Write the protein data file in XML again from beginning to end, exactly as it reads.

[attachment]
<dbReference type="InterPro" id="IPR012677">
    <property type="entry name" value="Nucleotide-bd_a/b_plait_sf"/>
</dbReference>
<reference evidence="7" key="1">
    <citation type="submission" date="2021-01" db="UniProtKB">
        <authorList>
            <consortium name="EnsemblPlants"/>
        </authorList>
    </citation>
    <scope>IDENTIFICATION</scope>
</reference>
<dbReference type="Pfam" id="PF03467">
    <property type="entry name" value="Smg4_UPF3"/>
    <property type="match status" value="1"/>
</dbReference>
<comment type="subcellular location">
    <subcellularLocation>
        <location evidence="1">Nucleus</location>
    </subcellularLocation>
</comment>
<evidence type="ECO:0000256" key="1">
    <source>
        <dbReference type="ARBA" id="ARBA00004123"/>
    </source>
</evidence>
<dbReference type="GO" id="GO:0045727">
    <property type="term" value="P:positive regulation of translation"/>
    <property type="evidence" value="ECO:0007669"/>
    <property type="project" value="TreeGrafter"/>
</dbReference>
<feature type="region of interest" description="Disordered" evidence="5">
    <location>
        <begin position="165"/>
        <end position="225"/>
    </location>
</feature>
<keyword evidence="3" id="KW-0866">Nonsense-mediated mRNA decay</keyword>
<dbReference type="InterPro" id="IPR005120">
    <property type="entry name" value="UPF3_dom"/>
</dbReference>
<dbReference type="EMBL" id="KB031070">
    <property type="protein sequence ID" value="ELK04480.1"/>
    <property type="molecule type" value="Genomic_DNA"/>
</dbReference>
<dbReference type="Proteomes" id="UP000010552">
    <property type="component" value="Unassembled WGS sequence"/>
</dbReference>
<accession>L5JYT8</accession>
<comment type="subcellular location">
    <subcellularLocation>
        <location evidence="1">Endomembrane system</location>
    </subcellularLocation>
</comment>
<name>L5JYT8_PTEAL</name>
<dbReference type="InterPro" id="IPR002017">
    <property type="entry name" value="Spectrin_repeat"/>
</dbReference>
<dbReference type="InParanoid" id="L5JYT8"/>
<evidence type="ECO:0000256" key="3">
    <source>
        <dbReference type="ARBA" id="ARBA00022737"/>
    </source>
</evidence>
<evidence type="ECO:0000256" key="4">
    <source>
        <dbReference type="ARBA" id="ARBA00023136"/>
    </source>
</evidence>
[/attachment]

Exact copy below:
<dbReference type="InterPro" id="IPR012677">
    <property type="entry name" value="Nucleotide-bd_a/b_plait_sf"/>
</dbReference>
<reference evidence="7" key="1">
    <citation type="submission" date="2021-01" db="UniProtKB">
        <authorList>
            <consortium name="EnsemblPlants"/>
        </authorList>
    </citation>
    <scope>IDENTIFICATION</scope>
</reference>
<dbReference type="Pfam" id="PF03467">
    <property type="entry name" value="Smg4_UPF3"/>
    <property type="match status" value="1"/>
</dbReference>
<comment type="subcellular location">
    <subcellularLocation>
        <location evidence="1">Nucleus</location>
    </subcellularLocation>
</comment>
<evidence type="ECO:0000256" key="1">
    <source>
        <dbReference type="ARBA" id="ARBA00004123"/>
    </source>
</evidence>
<dbReference type="GO" id="GO:0045727">
    <property type="term" value="P:positive regulation of translation"/>
    <property type="evidence" value="ECO:0007669"/>
    <property type="project" value="TreeGrafter"/>
</dbReference>
<feature type="region of interest" description="Disordered" evidence="5">
    <location>
        <begin position="165"/>
        <end position="225"/>
    </location>
</feature>
<keyword evidence="3" id="KW-0866">Nonsense-mediated mRNA decay</keyword>
<dbReference type="InterPro" id="IPR005120">
    <property type="entry name" value="UPF3_dom"/>
</dbReference>
<dbReference type="EMBL" id="KB031070">
    <property type="protein sequence ID" value="ELK04480.1"/>
    <property type="molecule type" value="Genomic_DNA"/>
</dbReference>
<dbReference type="Proteomes" id="UP000010552">
    <property type="component" value="Unassembled WGS sequence"/>
</dbReference>
<accession>L5JYT8</accession>
<comment type="subcellular location">
    <subcellularLocation>
        <location evidence="1">Endomembrane system</location>
    </subcellularLocation>
</comment>
<name>L5JYT8_PTEAL</name>
<dbReference type="InterPro" id="IPR002017">
    <property type="entry name" value="Spectrin_repeat"/>
</dbReference>
<dbReference type="InParanoid" id="L5JYT8"/>
<evidence type="ECO:0000256" key="3">
    <source>
        <dbReference type="ARBA" id="ARBA00022737"/>
    </source>
</evidence>
<evidence type="ECO:0000256" key="4">
    <source>
        <dbReference type="ARBA" id="ARBA00023136"/>
    </source>
</evidence>